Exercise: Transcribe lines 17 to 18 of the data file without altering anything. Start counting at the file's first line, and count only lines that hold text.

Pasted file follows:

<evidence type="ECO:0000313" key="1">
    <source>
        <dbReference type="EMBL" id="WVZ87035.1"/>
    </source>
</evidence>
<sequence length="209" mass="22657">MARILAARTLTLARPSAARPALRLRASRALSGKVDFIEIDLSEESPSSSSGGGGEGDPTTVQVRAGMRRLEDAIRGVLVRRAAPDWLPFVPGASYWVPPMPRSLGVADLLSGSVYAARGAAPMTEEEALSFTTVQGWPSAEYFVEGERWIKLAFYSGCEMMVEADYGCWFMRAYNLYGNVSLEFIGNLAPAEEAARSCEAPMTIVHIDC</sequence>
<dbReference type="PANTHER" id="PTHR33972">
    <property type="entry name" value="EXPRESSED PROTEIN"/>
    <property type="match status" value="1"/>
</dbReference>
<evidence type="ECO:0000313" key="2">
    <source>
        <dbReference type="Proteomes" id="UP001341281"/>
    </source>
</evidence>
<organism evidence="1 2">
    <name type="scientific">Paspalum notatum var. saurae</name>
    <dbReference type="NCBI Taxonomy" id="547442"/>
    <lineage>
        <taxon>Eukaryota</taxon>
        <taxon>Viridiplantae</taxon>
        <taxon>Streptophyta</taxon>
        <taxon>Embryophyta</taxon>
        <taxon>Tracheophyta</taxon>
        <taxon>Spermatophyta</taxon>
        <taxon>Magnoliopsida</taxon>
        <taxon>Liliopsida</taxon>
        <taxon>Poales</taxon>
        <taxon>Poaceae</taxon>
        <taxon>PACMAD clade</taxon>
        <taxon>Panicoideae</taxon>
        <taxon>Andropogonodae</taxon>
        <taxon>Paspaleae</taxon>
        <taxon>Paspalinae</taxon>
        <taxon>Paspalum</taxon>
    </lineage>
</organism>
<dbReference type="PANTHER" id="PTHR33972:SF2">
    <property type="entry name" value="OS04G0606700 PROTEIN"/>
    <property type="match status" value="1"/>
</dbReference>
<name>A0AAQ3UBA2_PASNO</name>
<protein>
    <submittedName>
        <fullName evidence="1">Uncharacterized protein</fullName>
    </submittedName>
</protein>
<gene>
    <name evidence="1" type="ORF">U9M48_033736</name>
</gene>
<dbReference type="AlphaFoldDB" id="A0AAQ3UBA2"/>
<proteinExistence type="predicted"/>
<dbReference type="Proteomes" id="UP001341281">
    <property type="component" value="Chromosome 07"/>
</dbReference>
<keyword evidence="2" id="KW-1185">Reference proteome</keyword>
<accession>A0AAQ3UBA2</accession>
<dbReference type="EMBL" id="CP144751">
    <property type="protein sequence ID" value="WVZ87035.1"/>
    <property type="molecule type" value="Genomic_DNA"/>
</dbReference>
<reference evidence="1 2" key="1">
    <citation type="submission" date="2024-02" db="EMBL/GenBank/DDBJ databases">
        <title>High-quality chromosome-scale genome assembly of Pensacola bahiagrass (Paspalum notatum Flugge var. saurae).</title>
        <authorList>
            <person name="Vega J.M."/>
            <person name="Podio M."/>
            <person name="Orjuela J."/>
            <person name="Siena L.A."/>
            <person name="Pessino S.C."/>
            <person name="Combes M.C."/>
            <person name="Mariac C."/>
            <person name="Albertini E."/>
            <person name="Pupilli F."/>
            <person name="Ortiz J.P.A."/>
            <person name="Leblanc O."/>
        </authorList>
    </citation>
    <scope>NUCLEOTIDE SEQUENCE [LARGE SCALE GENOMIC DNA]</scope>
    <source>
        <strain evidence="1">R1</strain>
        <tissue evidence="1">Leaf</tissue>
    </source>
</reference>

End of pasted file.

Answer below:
    <name type="scientific">Paspalum notatum var. saurae</name>
    <dbReference type="NCBI Taxonomy" id="547442"/>